Team controls two quantum light sources

Illustration of chip comprising two entangled quantum light sources. (Credit: NBI)

Researchers report the ability to control two quantum light sources rather than one.

For years, researchers around the world have strived to develop stable quantum light sources and achieve the phenomenon known as quantum mechanical entanglement—a phenomenon, with nearly sci-fi-like properties, where two light sources can affect each other instantly and potentially across large geographic distances. Entanglement is the very basis of quantum networks and central to the development of an efficient quantum computer.

Researchers from the University of Copenhagen’s Niels Bohr Institute report the feat in the journal Science. According to professor Peter Lodahl, it is a crucial step in the effort to take the development of quantum technology to the next level and to “quantize” computers, encryption, and the internet.

“We can now control two quantum light sources and connect them to each other. It might not sound like much, but it’s a major advancement and builds upon the past 20 years of work. By doing so, we’ve revealed the key to scaling up the technology, which is crucial for the most ground-breaking of quantum hardware applications,” says Lodahl.

The magic all happens in a so-called nanochip not much larger than the diameter of a human hair.

Lodahl’s group has only been able to control one light source until now because light sources are extraordinarily sensitive to outside “noise,” making them very difficult to copy. In their new result, the research group succeeded in creating two identical quantum light sources rather than just one.

“Entanglement means that by controlling one light source, you immediately affect the other. This makes it possible to create a whole network of entangled quantum light sources, all of which interact with one another, and which you can get to perform quantum bit operations in the same way as bits in a regular computer, only much more powerfully,” explains postdoc Alexey Tiranov, the article’s lead author.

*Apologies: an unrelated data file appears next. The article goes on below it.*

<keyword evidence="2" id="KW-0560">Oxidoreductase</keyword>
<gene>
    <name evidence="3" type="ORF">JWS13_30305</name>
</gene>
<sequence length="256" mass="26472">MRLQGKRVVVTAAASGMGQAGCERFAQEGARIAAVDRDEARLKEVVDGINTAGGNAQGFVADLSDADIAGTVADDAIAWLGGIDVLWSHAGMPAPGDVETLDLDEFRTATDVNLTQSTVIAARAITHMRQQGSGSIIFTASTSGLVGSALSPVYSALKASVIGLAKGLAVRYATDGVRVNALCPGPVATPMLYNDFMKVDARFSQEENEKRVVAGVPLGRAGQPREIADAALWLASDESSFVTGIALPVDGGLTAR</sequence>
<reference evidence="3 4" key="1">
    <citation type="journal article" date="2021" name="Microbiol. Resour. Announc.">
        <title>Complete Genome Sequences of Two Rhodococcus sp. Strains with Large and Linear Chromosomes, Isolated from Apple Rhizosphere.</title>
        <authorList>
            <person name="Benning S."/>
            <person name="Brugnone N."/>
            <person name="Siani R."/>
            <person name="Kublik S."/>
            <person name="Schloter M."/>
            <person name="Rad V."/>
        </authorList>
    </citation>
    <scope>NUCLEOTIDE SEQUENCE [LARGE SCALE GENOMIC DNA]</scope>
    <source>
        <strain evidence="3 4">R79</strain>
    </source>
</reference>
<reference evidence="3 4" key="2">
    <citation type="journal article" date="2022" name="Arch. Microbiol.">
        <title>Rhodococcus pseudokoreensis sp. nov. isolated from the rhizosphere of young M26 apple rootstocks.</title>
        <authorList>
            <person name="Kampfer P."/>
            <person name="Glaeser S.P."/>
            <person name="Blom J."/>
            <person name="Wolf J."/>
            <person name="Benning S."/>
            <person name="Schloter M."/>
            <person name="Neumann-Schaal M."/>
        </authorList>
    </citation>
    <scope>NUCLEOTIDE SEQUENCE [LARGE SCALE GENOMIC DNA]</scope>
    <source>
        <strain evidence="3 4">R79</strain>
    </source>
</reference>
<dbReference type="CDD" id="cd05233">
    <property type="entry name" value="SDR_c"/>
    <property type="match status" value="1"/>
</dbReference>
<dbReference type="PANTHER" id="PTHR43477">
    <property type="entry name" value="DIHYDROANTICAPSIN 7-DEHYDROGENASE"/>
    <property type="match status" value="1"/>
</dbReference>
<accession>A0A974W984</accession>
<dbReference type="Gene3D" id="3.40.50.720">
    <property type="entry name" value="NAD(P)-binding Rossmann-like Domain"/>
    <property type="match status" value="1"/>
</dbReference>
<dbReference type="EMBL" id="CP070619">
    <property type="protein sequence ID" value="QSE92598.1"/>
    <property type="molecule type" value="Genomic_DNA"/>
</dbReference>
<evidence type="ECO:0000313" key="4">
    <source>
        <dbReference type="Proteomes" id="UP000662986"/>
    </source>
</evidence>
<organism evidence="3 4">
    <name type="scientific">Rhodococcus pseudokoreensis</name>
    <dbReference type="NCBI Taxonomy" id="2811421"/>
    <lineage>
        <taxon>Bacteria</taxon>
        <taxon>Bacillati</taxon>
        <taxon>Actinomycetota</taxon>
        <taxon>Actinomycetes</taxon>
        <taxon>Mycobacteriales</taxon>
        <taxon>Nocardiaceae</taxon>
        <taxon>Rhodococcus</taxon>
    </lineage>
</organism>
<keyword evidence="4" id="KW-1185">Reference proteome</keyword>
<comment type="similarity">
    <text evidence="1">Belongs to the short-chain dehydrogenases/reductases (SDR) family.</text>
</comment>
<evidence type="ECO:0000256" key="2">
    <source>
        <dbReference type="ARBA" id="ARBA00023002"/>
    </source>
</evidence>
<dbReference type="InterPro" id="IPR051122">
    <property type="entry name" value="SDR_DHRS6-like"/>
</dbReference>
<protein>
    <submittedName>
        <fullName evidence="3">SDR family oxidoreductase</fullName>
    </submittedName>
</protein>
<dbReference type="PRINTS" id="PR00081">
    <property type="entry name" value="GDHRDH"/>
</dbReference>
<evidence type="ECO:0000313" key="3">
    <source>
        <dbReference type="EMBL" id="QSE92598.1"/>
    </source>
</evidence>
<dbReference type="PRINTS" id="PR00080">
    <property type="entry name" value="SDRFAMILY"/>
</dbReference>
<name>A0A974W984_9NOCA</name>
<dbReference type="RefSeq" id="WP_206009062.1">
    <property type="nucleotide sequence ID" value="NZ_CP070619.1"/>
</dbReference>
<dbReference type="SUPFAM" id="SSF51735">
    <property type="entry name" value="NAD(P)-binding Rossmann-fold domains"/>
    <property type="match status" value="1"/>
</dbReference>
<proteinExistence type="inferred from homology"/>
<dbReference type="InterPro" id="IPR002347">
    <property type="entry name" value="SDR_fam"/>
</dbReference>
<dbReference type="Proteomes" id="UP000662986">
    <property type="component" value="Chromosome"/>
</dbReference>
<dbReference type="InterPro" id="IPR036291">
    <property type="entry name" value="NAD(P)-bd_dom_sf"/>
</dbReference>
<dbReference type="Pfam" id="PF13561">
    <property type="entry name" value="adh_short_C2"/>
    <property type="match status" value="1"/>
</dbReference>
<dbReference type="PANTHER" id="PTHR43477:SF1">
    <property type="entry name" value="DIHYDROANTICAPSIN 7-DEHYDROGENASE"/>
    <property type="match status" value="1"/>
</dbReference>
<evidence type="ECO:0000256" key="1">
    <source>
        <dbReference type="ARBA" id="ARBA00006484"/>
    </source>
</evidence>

This is because a quantum bit can be both a 1 and 0 at the same time, which results in processing power that is unattainable using today’s computer technology. According to Lodahl, just 100 photons emitted from a single quantum light source will contain more information than the world’s largest supercomputer can process.

By using 20-30 entangled quantum light sources, there is the potential to build a universal error-corrected quantum computer—the ultimate “holy grail” for quantum technology, that large IT companies are now pumping many billions into.

With the new research breakthrough, the fundamental quantum physics research is now in place. Now it’s time for others to take the researchers’ work and use it in their quests to deploy quantum physics in a range of technologies.

“It is too expensive for a university to build a setup where we control 15-20 quantum light sources. So, now that we have contributed to understanding the fundamental quantum physics and taken the first step along the way, scaling up further is very much a technological task,” says Lodahl.

The research took place at the Danish National Research Foundation’s “Center of Excellence for Hybrid Quantum Networks (Hy-Q)” and is a collaboration with the Ruhr University Bochum in Germany.

Source: University of Copenhagen